We explored the potential of health screening based on the long-term measurement of cardiovascular parameters using the finger volume-oscillometric technique. An automated instrument made simultaneous measurements of key cardiovascular parameters, including blood pressure, pulse pressure, heart rate, normalized pulse volume as an index of α-adrenalin-mediated sympathetic activity, and finger arterial elasticity. These were derived from finger photo-plethysmographic signals during application of cuff pressure. To assess the feasibility of achieving a screening function, measurements were made in ten healthy volunteers during 10 days of day-to-day living (normal condition), and carried out several times at a fixed time every day. During successive 10-day measurements, a 30-hour period of total sleep deprivation was introduced as a physiological challenge (abnormal condition). A linear discriminant analysis of the data was conducted to determine whether these two conditions could be discriminated. Periodic data collection was performed rapidly and easily, and the %-correct classifications of normal and abnormal conditions were 78.2% and 77.5%, respectively. This ability of the method to discriminate between regular and sleep-deprived activities demonstrates its potential for healthcare screening during day-to-day living. Further investigations using larger age and gender groups of subjects including patients with cardiovascular diseases under real-life situations are required. © 2013 IEEE. Source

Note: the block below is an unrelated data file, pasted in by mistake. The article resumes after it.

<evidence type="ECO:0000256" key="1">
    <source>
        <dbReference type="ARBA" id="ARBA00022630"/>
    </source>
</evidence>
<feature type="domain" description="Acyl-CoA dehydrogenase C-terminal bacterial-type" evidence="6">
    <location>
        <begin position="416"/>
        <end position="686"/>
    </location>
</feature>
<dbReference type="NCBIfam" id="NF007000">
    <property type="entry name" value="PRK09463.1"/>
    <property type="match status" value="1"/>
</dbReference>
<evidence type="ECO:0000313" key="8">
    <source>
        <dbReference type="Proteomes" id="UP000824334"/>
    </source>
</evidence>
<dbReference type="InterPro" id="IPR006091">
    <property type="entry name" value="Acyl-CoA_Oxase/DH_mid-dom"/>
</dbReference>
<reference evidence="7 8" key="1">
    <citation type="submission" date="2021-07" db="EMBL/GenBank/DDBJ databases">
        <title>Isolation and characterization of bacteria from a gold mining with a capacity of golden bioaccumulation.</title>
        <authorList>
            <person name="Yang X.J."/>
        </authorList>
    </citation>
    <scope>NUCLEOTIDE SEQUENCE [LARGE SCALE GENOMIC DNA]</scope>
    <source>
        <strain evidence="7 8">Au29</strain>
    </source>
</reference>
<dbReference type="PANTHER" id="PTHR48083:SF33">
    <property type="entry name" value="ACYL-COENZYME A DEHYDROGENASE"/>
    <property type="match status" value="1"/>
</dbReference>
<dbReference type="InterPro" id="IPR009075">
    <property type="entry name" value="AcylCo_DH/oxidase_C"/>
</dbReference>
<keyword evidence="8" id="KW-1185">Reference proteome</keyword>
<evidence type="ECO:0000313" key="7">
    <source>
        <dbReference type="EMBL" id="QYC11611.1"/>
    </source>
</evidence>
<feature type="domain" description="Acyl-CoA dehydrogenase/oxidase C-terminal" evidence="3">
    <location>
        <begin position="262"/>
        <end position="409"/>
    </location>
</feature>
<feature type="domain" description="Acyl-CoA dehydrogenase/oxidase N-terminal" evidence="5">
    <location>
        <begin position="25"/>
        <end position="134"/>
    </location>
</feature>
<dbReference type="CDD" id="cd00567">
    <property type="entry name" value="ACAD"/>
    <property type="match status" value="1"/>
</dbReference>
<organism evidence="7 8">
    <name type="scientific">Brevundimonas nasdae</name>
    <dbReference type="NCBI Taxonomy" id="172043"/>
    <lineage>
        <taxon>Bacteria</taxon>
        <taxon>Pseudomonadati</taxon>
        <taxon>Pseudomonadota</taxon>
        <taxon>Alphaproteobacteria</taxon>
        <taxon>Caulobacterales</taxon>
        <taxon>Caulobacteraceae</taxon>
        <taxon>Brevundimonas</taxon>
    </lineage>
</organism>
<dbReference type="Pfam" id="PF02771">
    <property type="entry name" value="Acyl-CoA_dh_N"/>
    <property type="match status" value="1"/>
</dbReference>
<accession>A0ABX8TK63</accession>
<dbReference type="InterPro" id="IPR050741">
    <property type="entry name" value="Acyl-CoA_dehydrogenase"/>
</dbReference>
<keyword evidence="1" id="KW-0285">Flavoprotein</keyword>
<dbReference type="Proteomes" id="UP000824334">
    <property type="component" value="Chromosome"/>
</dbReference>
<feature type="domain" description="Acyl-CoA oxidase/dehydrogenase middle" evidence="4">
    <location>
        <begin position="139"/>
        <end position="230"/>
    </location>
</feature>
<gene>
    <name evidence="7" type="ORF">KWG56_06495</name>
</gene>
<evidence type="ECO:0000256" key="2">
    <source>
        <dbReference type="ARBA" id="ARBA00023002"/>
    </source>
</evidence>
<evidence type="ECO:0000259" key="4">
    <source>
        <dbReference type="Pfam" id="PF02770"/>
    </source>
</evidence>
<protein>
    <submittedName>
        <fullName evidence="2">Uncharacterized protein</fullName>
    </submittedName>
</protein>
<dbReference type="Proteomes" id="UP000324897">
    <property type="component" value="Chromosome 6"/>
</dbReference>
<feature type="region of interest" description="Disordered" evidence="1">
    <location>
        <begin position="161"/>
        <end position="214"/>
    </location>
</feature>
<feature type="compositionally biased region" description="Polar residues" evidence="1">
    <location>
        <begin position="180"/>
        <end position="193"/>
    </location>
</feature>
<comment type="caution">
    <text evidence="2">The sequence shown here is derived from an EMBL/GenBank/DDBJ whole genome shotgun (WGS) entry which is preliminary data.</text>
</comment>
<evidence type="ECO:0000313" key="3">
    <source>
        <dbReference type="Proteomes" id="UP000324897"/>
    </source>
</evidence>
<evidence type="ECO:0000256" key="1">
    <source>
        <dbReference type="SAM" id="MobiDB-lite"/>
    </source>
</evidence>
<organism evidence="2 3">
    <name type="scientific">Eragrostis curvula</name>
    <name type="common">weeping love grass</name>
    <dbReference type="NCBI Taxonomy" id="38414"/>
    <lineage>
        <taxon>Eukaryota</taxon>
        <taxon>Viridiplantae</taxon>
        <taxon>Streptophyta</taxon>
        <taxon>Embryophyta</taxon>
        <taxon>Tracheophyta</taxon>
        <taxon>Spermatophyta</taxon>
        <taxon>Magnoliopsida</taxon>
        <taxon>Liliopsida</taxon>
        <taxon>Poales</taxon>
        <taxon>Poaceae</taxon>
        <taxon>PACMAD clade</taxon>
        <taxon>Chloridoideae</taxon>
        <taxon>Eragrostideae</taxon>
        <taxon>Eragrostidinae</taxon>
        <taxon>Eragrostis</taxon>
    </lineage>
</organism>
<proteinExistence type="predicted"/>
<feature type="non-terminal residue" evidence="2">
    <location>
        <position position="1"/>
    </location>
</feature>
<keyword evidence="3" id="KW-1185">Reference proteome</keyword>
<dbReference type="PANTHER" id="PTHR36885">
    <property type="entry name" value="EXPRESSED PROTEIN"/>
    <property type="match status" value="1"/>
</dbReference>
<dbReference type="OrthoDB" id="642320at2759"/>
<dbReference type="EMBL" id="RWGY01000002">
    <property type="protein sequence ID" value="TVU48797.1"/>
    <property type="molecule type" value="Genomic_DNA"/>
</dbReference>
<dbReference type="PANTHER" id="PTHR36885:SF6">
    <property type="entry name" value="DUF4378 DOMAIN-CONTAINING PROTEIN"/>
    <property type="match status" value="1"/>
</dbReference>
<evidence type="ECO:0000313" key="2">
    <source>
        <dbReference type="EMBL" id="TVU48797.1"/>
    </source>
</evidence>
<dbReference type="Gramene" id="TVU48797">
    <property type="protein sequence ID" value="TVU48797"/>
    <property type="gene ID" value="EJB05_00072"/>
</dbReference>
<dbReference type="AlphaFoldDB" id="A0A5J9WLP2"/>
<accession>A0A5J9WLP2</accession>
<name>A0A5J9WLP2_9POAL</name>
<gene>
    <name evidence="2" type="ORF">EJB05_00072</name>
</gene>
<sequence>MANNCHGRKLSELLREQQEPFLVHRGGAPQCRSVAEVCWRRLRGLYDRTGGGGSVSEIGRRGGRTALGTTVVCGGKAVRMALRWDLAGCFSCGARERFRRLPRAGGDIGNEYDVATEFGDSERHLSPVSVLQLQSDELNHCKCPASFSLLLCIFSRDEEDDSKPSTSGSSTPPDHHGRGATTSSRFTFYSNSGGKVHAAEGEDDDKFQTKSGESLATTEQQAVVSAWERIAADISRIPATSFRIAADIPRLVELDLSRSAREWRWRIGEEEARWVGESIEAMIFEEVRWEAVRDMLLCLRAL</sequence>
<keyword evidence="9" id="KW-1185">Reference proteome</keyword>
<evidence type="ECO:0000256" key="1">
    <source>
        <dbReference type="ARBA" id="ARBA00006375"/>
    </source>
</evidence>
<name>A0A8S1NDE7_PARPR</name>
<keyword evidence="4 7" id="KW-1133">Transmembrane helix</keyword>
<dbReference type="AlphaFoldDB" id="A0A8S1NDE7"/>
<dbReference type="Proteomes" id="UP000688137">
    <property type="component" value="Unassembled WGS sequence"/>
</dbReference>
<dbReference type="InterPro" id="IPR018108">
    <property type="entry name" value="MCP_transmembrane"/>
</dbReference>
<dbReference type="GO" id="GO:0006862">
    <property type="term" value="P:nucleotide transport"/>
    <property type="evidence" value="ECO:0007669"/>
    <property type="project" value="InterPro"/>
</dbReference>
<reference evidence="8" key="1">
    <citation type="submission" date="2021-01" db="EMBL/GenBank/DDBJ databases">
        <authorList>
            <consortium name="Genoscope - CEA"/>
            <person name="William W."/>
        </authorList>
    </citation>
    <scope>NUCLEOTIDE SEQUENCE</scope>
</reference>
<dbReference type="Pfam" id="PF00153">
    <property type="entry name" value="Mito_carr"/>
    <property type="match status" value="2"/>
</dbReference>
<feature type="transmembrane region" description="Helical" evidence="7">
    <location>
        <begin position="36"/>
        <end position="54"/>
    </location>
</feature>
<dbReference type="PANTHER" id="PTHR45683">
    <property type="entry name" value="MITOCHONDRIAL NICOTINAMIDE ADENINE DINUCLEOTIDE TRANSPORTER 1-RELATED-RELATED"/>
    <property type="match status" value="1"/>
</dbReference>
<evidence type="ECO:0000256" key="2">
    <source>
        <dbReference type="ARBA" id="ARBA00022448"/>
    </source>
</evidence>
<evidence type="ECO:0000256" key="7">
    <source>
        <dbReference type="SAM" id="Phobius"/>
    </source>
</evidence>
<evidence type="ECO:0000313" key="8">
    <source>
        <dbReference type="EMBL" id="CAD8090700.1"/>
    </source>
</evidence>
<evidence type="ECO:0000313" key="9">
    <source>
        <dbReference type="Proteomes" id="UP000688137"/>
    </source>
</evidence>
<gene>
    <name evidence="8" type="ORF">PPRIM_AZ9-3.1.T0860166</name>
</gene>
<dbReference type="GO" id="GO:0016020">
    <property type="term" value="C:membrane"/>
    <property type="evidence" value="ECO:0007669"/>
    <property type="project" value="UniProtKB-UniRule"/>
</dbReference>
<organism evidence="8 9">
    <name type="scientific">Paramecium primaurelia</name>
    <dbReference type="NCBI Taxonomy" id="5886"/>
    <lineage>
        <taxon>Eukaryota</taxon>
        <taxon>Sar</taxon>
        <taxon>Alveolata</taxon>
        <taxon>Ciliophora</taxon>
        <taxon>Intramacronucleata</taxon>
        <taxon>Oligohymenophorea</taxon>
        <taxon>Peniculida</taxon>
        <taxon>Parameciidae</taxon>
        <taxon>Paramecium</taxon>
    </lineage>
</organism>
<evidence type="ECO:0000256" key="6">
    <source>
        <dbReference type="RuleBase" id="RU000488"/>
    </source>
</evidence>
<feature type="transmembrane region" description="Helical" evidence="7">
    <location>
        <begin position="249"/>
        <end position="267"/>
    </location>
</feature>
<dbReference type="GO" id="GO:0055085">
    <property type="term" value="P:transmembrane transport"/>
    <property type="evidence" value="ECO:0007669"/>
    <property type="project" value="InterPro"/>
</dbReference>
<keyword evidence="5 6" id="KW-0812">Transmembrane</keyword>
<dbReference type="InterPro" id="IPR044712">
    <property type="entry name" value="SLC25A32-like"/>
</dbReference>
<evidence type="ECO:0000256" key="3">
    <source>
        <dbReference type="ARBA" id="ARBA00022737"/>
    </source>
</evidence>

Rolfe P.,Oxford BioHorizons Ltd. | Rolfe P.,Harbin Institute of Technology
Sensors and Materials

Micro- and nanosensors have evolved rapidly in the last few decades and they have expanding roles within biology and medicine, where measurement science and technology is of key importance. The targets for measurement include a huge number of simple and complex molecules, physical quantities such as pressure, force, displacement and flow, and electrical and magnetic phenomena arising from the heart, brain, muscles and nerves. Routine clinical care of patients currently benefits from the use of macro- and microscale sensors based on electrical, electrochemical, acoustic, piezoelectric and optical principles. Disposable electrodes for recording biopotentials, such as the electrocardiogram and electroencephalogram, are common, whereas invasive electrochemical and optical fibre sensors for pressure, blood gases and pH are useful in intensive care. Microscale immobilised enzyme glucose sensors are largely confined to the analysis of small blood samples, their invasive use still facing technical challenges. Sensors constructed to the nanoscale using quantum dots and carbon nanotubes are now rapidly emerging, being aimed at more complex biomolecules such as DNA. Nanoparticles in general and surface-enhanced Raman spectroscopy also play important roles in these developments. The impact of micro- and nanosensors on the fundamental understanding of major biomedical challenges and on clinical diagnosis and care are highlighted here. Source